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Fed Paves the Way for Rate Hikes

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The Federal Open Market Committee (FOMC) - the policy setting arm of the Federal Reserve - is scheduled to meet January 25-26. Everyone who participates in the meeting expects at least one rate hike in 2022; most expect several.

The Powell Fed has concluded that COVID variants are more inflationary than disinflationary, due to the impact they have on supply chains and the supply of labor. The statement following the meeting will acknowledge the disruption to economic activity triggered by Omicron, while still signaling a liftoff in rates to begin in March.

One of the most hawkish members of the Federal Reserve, President Jim Bullard of the St. Louis Fed is rotating into a voting position on the FOMC. Dissents pushing the Fed to act more aggressively on rate hikes cannot be ruled out, even as the Fed begins the process of raising rates. Bullard will be pushing to taper asset purchases even sooner than the Fed decided and could dissent as soon as his first meeting, arguing that the Fed should end asset purchases in February instead of March.

Fed Chairman Jay Powell will drill home the point that the Fed is firmly focused on containing inflation while still allowing the labor market to heal. That is easier said than done. We could easily lose ground on employment to Omicron in January even as the Fed prepares rate hikes in March.

Powell is expected to prime the pump for a reduction in the Fed’s massive balance sheet. The Fed moved up the end of its asset purchase program from June to March at its last meeting and is expected to allow its balance sheet to begin shrinking later this year.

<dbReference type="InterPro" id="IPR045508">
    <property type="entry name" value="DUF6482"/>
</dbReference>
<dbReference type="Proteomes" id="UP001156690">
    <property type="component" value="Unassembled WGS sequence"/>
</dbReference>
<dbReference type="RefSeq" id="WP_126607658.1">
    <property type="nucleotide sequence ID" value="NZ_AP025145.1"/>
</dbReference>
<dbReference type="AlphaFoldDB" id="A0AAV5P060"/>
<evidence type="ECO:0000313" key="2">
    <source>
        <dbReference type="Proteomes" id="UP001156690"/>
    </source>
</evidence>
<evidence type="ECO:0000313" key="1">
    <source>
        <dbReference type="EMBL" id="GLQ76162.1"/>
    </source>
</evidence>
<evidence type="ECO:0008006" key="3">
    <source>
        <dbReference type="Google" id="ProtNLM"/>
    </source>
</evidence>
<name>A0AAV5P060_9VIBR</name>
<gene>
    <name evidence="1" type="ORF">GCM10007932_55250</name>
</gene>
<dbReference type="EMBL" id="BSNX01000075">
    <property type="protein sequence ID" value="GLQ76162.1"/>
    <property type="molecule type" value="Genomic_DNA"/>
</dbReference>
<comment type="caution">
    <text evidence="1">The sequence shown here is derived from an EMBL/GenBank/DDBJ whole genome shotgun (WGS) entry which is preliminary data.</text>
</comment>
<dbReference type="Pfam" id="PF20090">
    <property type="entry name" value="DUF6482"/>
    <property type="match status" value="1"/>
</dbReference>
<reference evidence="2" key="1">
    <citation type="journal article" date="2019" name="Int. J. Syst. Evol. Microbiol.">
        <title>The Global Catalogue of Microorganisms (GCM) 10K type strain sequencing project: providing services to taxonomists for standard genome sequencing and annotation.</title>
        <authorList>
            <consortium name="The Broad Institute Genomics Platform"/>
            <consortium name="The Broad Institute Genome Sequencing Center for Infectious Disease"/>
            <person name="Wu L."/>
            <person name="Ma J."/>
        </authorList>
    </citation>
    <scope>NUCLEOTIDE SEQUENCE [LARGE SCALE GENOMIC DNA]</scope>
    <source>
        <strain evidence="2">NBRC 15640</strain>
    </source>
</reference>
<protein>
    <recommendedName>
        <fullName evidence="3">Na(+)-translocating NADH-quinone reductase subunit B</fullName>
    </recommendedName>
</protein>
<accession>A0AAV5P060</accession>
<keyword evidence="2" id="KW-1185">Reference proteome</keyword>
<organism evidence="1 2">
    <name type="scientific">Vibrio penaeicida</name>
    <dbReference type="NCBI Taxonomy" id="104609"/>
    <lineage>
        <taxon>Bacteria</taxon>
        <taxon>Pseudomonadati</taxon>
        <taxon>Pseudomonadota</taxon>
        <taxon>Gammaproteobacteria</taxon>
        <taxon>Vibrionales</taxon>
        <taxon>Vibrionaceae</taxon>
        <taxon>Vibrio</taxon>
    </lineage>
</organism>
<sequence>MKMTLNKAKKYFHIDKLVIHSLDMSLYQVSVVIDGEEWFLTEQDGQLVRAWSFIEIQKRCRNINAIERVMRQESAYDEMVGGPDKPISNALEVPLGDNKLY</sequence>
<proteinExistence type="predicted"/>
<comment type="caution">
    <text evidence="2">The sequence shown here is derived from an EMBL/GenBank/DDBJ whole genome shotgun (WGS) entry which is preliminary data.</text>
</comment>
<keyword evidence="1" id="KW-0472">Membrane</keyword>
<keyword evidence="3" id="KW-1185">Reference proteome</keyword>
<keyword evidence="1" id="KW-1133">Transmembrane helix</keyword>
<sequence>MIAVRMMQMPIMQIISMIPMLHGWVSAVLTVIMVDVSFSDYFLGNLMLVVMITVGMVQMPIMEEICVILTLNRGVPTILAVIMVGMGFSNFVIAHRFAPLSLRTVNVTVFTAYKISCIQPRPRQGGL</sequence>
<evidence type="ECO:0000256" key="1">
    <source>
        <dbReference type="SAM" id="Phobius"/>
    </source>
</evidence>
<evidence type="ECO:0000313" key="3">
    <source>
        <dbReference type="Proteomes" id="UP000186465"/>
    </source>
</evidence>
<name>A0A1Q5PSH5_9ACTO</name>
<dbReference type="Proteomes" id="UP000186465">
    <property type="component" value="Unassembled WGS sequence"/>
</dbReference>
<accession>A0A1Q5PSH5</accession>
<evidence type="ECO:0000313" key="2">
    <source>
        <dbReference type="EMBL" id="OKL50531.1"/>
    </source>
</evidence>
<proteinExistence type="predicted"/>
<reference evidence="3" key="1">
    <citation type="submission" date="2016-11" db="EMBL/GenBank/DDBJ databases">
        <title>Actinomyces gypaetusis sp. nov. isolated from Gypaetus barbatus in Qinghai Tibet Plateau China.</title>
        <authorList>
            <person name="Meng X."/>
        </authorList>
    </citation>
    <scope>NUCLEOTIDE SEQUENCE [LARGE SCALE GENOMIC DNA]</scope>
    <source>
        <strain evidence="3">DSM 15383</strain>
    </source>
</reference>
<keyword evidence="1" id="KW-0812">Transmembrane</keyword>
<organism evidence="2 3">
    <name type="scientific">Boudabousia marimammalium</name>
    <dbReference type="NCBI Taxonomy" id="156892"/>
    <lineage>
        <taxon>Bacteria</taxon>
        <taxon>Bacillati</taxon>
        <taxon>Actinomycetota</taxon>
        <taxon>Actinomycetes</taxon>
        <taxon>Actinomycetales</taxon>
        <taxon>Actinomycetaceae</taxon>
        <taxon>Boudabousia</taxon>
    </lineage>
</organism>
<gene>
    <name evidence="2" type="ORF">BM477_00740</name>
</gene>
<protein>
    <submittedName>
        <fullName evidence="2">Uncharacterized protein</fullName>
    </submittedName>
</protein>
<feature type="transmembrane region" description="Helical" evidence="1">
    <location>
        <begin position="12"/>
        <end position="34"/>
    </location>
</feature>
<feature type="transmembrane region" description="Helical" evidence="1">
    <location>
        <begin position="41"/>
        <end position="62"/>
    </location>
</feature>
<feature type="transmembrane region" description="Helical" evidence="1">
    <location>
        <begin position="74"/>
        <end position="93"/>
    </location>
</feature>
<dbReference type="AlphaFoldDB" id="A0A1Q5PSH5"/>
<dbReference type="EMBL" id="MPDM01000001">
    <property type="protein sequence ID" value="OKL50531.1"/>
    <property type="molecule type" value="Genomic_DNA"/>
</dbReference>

Some within the Fed would like to allow mortgage-backed securities to roll off the balance sheet faster than Treasury bonds. The bulk of the participants at the meeting prefer a more balanced roll-off of securities. We expect the Fed to reduce its balance sheet by $100 billion a month starting sometime this summer.

Most in financial markets are expecting the Fed to begin reducing its balance sheet in September. There is a push within the Fed to leverage reductions in the balance sheet to limit the number of rate hikes the Fed must complete in 2022. Our bet is that it moves sooner than most expect to reduce the balance sheet, in the hope that will allow a more orderly rise in rates.

Like it or not, the Federal Reserve is the de facto central bank to the world. Rate hikes in the U.S. will need to be matched with rate hikes elsewhere. Developing economies in particular will need to match rate hikes here with rate hikes of their own to defend the value of their currencies and prevent an unwanted, currency-driven rise in inflation. That makes the mountains of debt incurred during the pandemic even more expensive to service and ups the risk of a sovereign default.

The Fed is keenly aware of those risks. There is no Las Vegas in the global economy. What happens abroad will wash up on our shores. In response, the Fed is more mindful than it once was on how its decisions affect other economies. That is one of many reasons the Fed will be looking at ways to leverage the power of its balance sheet as well as shifts in short-term rates when it considers policy shifts.

The Fed has pivoted from being patient to panicked on inflation in record time. It took less than two months to pivot. Members who are now rotating into voting positions on policy decisions tend to be among the most outspoken on rate hikes. They will be pushing for even more aggressive hikes than their colleagues. Brace for dissents as debate about the pace of rate hikes intensifies.

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